President Trump appears to be following the same rule he adhered to in 2017: no mean tweeting around the big speech.

If history is a predictor, the countdown clock above shows when we can expect Trump to revert to form and conjure up his next tweetstorm.

On the days surrounding his address to a joint session of Congress last year, Trump was uncharacteristically tame on Twitter — ostensibly to avoid detracting from the moment. The speech was on a Tuesday, just like this year’s State of the Union. Trump fired off an angry missive about “FAKE NEWS” on the Sunday before, then sanitized his Twitter feed Monday, Tuesday and Wednesday.

The strategy paid off, which is probably why the president is repeating it. The combination of a well-reviewed speech and a lack of distractions produced the best news cycle of Trump’s presidency.

But on Thursday of that week, at 9:22 p.m., hours after Attorney General Jeff Sessions recused himself from the federal law-enforcement investigation into Russian election meddling and possible collusion with the Trump campaign, the president went off about “illegal leaks” and a “witch hunt.”

This year, Trump similarly fired his last, pre-speech Twitter shot the Sunday before the State of the Union. It was an angry request for someone to “please inform Jay-Z that because of my policies, Black Unemployment has just been reported to be at the LOWEST RATE EVER RECORDED!” Jay-Z was a guest on the premiere of Van Jones’s CNN show Saturday.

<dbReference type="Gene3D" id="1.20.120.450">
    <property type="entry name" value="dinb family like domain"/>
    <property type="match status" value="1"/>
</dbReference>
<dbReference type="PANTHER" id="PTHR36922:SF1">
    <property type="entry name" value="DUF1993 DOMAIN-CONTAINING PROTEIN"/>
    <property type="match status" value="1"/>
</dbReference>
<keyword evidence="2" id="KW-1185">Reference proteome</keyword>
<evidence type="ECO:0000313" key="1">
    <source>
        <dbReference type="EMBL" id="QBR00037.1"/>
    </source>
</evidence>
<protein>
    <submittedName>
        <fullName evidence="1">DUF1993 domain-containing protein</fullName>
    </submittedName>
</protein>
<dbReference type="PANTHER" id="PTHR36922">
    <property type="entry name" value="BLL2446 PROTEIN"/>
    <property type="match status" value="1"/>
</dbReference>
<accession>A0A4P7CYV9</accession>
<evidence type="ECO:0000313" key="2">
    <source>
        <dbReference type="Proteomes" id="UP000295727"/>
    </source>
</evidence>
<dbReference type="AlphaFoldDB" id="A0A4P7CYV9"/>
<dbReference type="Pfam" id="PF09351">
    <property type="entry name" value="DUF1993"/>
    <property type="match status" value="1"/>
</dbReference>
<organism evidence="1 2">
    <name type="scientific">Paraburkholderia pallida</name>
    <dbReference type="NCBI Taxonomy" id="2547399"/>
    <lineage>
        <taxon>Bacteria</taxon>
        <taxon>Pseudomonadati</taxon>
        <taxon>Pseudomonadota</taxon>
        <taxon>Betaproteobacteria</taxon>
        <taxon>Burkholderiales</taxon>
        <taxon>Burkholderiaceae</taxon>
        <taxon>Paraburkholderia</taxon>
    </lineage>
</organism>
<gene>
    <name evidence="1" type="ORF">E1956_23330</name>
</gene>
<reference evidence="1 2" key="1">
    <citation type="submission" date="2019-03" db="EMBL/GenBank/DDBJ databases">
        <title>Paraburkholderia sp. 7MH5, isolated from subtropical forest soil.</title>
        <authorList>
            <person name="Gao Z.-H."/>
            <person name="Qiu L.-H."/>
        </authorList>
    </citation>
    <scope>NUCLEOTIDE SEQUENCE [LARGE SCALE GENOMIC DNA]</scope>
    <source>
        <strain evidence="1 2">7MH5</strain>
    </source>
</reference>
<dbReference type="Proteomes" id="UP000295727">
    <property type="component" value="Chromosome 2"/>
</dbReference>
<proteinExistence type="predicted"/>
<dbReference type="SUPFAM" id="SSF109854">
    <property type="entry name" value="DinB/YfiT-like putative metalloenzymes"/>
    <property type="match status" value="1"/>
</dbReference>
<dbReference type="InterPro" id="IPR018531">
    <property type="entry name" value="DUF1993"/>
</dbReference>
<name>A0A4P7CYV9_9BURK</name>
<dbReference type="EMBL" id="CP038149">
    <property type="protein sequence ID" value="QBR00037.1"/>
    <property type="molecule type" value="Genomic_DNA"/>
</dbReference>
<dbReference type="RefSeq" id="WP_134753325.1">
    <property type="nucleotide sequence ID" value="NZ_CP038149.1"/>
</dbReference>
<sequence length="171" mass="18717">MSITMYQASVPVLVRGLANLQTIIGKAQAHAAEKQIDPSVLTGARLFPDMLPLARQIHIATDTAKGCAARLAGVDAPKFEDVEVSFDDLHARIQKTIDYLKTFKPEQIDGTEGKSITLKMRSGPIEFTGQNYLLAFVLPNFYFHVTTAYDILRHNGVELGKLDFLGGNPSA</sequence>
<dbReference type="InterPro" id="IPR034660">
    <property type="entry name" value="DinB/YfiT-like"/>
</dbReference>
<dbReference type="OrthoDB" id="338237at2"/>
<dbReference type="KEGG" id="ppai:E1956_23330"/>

Trump mostly refrained from tweeting Monday, Tuesday and Wednesday; when he did, the messages were vanilla — just like last year. Based on precedent, the cease-fire will end Thursday at 9:22 p.m.

In reality, of course, it is unlikely that Trump’s first post-speech tweetstorm will arrive at the exact same time that it did in 2017. The countdown clock is just a fun tool that illustrates a point: Trump can restrain himself on Twitter, when he wants to — we’ve seen him do it on foreign trips, too — but his next digital attack is never far away.

Most voters — and a plurality Republicans — said in a recent Washington Post-ABC News poll that Trump’s tweeting hurts his presidency more than it helps.

Trump, however, insists that he benefits from tweeting, which means he is not going to quit or alter his style. The peace surrounding his State of the Union address probably won’t last much longer.

President Trump gave his first State of the Union address to Congress on Jan. 30. Here are the highlights from his remarks. (Jenny Starrs/The Washington Post)

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